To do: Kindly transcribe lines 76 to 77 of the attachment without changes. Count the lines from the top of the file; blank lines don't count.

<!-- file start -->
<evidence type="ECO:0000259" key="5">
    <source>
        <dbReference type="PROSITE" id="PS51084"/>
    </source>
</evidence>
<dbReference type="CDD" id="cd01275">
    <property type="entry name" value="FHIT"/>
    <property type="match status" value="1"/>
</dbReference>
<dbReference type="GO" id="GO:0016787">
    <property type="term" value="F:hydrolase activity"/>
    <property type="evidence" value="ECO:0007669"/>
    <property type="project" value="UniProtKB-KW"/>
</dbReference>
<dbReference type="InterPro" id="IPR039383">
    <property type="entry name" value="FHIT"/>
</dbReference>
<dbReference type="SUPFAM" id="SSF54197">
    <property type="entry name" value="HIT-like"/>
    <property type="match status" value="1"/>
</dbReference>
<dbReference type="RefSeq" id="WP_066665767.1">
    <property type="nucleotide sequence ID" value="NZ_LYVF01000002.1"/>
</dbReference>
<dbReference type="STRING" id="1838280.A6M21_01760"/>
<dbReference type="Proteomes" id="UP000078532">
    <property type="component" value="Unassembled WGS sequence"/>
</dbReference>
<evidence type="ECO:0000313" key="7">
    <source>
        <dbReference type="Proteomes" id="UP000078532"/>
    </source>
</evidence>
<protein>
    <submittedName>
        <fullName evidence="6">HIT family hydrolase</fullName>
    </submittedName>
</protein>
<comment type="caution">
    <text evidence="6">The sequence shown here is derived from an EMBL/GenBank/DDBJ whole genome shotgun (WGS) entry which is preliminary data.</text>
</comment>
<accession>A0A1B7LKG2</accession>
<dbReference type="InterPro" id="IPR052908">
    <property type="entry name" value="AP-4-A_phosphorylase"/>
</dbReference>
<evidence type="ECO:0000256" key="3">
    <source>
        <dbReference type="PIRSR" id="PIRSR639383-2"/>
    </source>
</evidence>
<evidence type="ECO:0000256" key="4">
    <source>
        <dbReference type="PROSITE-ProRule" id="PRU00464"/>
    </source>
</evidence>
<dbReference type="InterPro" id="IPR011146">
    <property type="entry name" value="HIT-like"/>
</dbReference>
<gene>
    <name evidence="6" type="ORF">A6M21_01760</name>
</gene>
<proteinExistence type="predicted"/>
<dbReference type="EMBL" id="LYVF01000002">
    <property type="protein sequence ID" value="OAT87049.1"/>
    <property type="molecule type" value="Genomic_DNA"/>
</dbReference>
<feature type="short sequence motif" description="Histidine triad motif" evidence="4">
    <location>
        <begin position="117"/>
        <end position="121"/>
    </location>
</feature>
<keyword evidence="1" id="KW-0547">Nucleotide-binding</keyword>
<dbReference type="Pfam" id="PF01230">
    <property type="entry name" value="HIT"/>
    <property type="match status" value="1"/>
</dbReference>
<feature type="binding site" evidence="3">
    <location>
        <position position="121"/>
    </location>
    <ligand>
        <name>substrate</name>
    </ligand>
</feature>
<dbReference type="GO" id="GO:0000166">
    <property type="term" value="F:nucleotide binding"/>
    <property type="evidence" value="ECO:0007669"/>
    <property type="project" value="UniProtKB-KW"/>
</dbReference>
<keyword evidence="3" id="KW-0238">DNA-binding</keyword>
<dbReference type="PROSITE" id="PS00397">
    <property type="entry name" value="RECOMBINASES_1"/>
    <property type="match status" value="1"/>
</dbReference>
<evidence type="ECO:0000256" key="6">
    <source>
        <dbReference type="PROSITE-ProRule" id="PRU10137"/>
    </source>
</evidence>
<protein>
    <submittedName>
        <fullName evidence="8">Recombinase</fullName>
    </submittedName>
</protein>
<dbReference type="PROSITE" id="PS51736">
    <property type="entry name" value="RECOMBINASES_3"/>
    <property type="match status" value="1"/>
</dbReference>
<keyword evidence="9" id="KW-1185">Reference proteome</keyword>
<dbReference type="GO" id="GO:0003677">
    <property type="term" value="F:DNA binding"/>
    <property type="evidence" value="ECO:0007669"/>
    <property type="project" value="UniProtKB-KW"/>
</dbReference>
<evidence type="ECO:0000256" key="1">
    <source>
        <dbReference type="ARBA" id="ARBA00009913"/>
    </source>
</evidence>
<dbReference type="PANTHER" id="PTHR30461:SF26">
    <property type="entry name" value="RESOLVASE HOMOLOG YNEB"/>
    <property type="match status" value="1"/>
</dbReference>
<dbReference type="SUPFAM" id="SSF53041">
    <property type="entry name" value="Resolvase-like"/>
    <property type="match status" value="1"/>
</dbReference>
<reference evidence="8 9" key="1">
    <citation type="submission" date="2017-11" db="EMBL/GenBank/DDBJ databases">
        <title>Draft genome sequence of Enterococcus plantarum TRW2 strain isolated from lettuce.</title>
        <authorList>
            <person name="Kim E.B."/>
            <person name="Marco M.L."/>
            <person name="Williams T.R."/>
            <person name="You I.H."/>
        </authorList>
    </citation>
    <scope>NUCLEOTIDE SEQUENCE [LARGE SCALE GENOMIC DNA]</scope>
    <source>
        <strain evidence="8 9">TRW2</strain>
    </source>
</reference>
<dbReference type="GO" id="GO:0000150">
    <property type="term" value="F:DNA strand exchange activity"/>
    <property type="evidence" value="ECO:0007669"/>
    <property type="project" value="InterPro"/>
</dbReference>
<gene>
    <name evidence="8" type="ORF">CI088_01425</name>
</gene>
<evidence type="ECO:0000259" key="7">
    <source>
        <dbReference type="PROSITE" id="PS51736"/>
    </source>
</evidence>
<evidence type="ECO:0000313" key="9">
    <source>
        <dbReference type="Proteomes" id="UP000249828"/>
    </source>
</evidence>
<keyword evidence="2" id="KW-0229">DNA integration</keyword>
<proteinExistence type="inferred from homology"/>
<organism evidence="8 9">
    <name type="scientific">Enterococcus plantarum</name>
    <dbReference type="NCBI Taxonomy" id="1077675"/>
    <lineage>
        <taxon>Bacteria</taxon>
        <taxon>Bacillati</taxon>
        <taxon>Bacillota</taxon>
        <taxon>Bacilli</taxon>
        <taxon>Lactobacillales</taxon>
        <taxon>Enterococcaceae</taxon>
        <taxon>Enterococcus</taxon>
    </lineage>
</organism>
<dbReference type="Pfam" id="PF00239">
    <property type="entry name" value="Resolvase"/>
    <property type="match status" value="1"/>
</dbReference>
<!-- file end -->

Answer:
    <property type="match status" value="1"/>
</dbReference>